Daily Briefing

Yale New Haven CEO's journey from unit secretary to the C-suite


This interview with Marna Borgstrom, president and CEO of Yale New Haven Health System, was conducted by Eric Larsen, managing partner, and Elizabeth Bitton, senior principal, and condensed by Amanda Wolfe, senior director.

Question: Marna, thinking about your background, feels like there is almost a sense of 'predestination.'  I've heard your work described as part of the family business. I'd love to hear some reflections on your journey into health care and why you chose this industry.

Marna Borgstrom: When I was a child, my siblings and I went on house calls with my dad, who was the only ophthalmologist in the community of more than 60,000 people where I grew up. My father went to medical school courtesy of the U.S. Army during World War II, trained in Baltimore, and then moved back to the community where my grandparents lived.

All of my summer jobs had something to do with health care. But when I graduated from Stanford with a degree in human biology, I had decided that I did not want to go to medical school. While I was trying to figure out what I wanted to do, I worked as unit secretary on a patient care unit at Stanford Medical Center, which was a terrific way to experience the hospital environment, while not being a patient. That was when the physicians would come out of patient's rooms and put their orders on pieces of paper in front of the secretary to post on a cardex.

Eventually it became clear that I couldn't work my way up from there. So, after two years, I went to graduate school and began a health care career in earnest after that.

Q: I'm always fascinated to explore the theme of mentorship. Who are some of the people who've had a disproportionate impact on your career?

Borgstrom: I'd like to think that who I've become is a composite of the special attributes of several wonderful people with whom I've had the opportunity to work with. You figure out what works for you by watching other successful people and adapting their behaviors to your own personality.

My dad was an influence. Paul Hofmann, who was director of Stanford Hospital when I was first working was an influence. Joe Zaccagnino, my predecessor at Yale New Haven Health System, certainly had a huge influence on my career and was my true mentor.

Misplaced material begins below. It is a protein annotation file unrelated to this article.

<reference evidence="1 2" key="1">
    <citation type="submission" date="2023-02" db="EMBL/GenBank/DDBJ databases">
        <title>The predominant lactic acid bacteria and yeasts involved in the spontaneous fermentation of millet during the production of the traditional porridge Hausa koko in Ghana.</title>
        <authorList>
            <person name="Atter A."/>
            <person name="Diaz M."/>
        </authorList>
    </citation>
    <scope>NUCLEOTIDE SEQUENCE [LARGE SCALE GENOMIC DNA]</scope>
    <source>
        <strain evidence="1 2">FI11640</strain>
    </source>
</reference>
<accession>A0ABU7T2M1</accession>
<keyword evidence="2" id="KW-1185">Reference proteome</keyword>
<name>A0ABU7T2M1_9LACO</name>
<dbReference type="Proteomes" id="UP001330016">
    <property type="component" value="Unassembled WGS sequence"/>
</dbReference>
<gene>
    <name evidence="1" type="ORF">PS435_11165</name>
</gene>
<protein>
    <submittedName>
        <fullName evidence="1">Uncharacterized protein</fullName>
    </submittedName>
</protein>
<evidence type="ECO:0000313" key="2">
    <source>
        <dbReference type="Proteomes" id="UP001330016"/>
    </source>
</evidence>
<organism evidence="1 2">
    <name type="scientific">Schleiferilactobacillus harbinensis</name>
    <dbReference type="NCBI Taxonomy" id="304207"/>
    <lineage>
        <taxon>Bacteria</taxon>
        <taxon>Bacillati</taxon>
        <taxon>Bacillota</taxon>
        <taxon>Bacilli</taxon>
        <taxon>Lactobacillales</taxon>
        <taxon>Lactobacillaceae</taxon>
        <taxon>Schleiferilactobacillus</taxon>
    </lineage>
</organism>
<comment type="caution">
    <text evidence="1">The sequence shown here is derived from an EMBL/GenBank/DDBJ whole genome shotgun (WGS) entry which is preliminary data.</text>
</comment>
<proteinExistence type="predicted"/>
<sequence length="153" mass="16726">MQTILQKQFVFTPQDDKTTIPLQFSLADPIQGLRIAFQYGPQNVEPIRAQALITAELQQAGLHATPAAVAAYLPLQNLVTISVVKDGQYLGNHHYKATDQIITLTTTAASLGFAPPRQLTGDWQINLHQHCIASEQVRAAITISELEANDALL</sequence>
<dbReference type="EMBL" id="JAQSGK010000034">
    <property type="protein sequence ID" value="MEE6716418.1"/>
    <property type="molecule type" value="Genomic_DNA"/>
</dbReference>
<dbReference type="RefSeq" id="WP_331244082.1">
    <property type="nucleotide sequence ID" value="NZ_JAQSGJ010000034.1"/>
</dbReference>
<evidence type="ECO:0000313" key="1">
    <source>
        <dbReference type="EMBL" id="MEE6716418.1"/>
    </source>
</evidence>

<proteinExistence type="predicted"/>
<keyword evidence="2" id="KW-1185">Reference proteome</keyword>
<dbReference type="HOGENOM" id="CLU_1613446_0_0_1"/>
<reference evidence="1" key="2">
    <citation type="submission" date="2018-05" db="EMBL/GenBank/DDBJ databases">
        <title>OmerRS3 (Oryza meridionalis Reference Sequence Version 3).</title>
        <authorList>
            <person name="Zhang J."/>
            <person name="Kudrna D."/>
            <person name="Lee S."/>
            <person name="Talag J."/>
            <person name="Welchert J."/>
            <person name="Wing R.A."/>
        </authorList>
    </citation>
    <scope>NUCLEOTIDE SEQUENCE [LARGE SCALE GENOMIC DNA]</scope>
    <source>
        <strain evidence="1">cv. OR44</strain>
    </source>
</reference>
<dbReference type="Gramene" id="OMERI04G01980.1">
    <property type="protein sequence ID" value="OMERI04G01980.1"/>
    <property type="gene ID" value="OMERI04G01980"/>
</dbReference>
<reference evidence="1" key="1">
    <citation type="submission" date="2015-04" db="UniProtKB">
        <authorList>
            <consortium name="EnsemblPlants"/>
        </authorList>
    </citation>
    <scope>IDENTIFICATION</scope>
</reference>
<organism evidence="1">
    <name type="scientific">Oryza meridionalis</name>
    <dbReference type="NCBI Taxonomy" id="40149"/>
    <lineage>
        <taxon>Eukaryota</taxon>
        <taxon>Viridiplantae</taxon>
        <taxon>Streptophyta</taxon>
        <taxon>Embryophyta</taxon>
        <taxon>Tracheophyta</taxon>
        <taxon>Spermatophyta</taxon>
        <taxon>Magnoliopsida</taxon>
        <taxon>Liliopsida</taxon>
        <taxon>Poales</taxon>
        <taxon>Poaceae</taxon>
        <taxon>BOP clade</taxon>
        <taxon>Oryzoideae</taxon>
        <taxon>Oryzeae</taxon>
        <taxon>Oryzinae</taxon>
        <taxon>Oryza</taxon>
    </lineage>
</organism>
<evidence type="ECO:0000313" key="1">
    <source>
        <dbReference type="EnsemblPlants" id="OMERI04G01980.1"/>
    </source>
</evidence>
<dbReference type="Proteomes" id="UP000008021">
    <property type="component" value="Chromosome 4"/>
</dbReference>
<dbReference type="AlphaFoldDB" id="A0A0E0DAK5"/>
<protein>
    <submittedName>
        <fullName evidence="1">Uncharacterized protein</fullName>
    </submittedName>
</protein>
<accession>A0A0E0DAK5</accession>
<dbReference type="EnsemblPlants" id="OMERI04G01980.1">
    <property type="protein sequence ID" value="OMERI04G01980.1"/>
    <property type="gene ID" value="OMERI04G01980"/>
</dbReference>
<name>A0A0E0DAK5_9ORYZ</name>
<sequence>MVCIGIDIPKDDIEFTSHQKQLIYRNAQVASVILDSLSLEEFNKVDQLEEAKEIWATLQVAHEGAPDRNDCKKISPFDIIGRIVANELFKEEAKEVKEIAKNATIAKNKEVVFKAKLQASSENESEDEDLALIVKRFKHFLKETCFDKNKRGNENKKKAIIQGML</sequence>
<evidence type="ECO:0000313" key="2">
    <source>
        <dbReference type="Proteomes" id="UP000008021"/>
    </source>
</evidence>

I also watched and tried to assess the successes of the relatively few women board members and community leaders I knew to understand how they navigated in a more male-oriented leadership environment at the time.

Q: You've raised an important point. Historically, there's been a lamentable scarcity of women in senior positions. Now, fortunately, that's changing. I'm curious how you think about mentoring women in particular.

Borgstrom: I was privileged to be included in a small group called Women of Influence, started by Joanne Conroy, who at the time was the CMO at the American Association of Medical Colleges. This year, the group established a mentoring program. In my early discussions with my mentee, she has been most interested in how my career grew. I realized in talking with her that I probably haven't been as deliberate as I should about supporting other developing women leaders. I will try to change that.

Q: Is there something you wish you knew when you were first starting out, or if you could teleport back, what would you tell 25-year-old Marna?

That's a really thoughtful question. I wish I could tell 25-year-old me that it's OK to be me. For a lot of my early career, I kept trying to be the 'me' I thought would impress others. It was a little bit of the, 'I'm not good enough, I don't know how I got here,' impostor syndrome. That feeling that I was never quite measuring up and that this was all going to come apart at some point probably consumed too much of my energy  earlier in my career.

You have to figure out what works for you, and if it's real, it's going to take.